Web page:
Avoiding Tuesday’s expiration, a Senate vote on Monday extended the prohibition on plastic guns for another decade, the first federal curb on firearms since last year’s Sandy Hook Elementary School massacre.
The ban on plastic firearms, which are capable of evading metal detectors and X-ray machines, is a bittersweet moment for gun control advocates, as it comes just days before the one year anniversary of Adam Lanza’s shooting spree.
Monday’s vote to extend the prohibition on plastic guns for another decade responds to a growing threat from steadily improving 3-D printers that can produce such weapons. But gun control advocates seem sure to lose an effort to impose additional, tougher restrictions on plastic firearms — a harsh reminder of their failure to enact any new federal gun curbs in the year since 20 first-graders and six educators were murdered in Newtown, Conn.
The slayings last Dec. 14 prompted the newly re-elected President Barack Obama to push gun control to the top of his domestic agenda. But Congress approved nothing, and gun control advocates face the same uphill struggle in 2014, complicated by internal divisions over what their next step should be.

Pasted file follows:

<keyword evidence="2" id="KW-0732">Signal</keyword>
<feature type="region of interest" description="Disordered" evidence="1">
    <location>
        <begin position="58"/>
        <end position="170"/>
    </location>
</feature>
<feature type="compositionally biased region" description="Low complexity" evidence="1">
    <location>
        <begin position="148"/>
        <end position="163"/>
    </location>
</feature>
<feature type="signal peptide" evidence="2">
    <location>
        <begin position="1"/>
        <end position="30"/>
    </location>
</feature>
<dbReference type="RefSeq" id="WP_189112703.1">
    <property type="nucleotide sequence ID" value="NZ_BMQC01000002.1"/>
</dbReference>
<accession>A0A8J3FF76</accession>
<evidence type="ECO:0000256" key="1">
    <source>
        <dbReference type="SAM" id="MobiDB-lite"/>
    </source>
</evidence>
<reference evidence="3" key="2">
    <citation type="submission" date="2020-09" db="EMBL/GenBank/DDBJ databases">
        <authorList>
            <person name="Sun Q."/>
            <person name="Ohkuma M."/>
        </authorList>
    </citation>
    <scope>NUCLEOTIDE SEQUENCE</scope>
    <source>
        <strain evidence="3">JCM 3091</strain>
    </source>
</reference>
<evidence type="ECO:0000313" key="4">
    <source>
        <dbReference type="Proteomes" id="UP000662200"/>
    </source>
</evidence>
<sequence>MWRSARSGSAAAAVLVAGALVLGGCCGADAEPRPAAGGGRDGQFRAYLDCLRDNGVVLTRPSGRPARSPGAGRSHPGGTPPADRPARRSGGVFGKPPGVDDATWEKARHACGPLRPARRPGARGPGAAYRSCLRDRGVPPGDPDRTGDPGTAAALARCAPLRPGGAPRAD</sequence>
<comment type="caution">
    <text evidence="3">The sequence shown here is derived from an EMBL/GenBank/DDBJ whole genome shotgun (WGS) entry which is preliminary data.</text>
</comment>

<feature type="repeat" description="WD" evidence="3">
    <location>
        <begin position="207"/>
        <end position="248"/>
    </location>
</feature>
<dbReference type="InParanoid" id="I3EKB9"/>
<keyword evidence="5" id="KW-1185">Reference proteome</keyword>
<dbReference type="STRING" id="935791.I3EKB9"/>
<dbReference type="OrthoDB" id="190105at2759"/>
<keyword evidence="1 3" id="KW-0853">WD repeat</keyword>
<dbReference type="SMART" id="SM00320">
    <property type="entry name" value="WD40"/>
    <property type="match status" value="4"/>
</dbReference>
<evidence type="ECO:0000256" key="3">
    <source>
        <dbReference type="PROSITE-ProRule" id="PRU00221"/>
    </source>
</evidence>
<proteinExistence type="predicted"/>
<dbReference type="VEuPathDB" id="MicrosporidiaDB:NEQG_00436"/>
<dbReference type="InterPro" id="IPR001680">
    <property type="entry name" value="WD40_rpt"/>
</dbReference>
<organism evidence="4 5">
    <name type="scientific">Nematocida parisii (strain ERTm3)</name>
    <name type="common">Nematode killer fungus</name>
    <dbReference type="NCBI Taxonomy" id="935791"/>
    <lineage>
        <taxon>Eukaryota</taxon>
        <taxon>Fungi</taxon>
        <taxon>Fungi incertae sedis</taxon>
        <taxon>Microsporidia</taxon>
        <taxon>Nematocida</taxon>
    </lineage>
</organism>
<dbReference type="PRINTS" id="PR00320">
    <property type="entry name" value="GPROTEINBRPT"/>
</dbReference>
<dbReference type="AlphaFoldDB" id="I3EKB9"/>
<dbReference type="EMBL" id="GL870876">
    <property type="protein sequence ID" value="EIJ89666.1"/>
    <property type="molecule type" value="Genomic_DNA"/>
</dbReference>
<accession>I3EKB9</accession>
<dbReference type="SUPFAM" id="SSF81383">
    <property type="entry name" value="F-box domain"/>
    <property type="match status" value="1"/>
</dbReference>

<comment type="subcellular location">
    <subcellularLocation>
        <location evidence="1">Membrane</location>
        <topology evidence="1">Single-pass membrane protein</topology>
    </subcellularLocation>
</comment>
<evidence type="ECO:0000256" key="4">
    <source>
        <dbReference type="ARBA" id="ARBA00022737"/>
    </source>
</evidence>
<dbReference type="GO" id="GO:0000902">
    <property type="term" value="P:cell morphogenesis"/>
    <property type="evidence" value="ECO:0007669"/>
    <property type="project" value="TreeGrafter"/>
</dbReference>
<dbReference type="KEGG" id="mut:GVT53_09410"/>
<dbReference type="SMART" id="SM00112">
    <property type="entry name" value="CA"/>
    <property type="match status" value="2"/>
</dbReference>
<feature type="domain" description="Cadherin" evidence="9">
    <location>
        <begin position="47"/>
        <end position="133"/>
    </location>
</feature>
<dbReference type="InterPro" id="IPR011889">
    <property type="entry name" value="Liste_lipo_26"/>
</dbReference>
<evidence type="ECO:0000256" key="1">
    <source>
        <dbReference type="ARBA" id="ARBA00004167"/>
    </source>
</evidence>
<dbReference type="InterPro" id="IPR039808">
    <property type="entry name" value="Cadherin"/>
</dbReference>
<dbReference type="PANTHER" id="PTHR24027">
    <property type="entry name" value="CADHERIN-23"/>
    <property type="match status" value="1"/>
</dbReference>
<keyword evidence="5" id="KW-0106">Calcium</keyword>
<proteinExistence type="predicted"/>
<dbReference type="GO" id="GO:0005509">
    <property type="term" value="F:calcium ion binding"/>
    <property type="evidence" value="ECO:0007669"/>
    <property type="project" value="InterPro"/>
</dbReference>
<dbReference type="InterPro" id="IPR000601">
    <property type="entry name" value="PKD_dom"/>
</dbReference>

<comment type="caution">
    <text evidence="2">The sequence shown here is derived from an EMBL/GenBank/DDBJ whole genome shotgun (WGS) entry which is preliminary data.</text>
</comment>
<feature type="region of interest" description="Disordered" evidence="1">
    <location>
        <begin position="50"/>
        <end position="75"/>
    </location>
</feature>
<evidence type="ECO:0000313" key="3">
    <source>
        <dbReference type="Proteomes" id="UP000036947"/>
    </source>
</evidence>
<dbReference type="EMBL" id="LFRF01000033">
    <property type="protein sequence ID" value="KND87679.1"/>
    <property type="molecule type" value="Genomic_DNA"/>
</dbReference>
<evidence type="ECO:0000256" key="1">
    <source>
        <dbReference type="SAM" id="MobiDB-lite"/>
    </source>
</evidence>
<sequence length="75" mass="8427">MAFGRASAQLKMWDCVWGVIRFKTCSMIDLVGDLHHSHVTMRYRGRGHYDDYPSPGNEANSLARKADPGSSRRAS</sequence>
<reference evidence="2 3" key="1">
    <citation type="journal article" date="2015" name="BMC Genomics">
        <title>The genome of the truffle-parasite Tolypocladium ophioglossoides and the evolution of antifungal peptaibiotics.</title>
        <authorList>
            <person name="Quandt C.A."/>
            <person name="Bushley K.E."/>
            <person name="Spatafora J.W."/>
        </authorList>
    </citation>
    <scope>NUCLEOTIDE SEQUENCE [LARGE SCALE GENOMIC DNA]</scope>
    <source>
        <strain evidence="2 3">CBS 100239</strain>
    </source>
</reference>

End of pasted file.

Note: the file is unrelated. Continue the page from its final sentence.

Sen. Chuck Schumer (D-N.Y) is attempting to make plastic guns more detectable by requiring them to have a permanent metal part, but his plan has met some dissent from Republicans and the National Rifle Association and seems to face certain failure during Monday’s vote.
The 10-year extension of the ban, however, is expected to pass through easily.
In a statement last week, the NRA expressed no opposition to renewing the law. But the gun lobby said it would fight any expanded requirements, including Schumer’s “or any other proposal that would infringe on our Second Amendment rights” to bear arms.
We’ll keep you updated on any new developments in the gun control debate.
SOURCE: AP | PHOTO CREDIT: Screengrab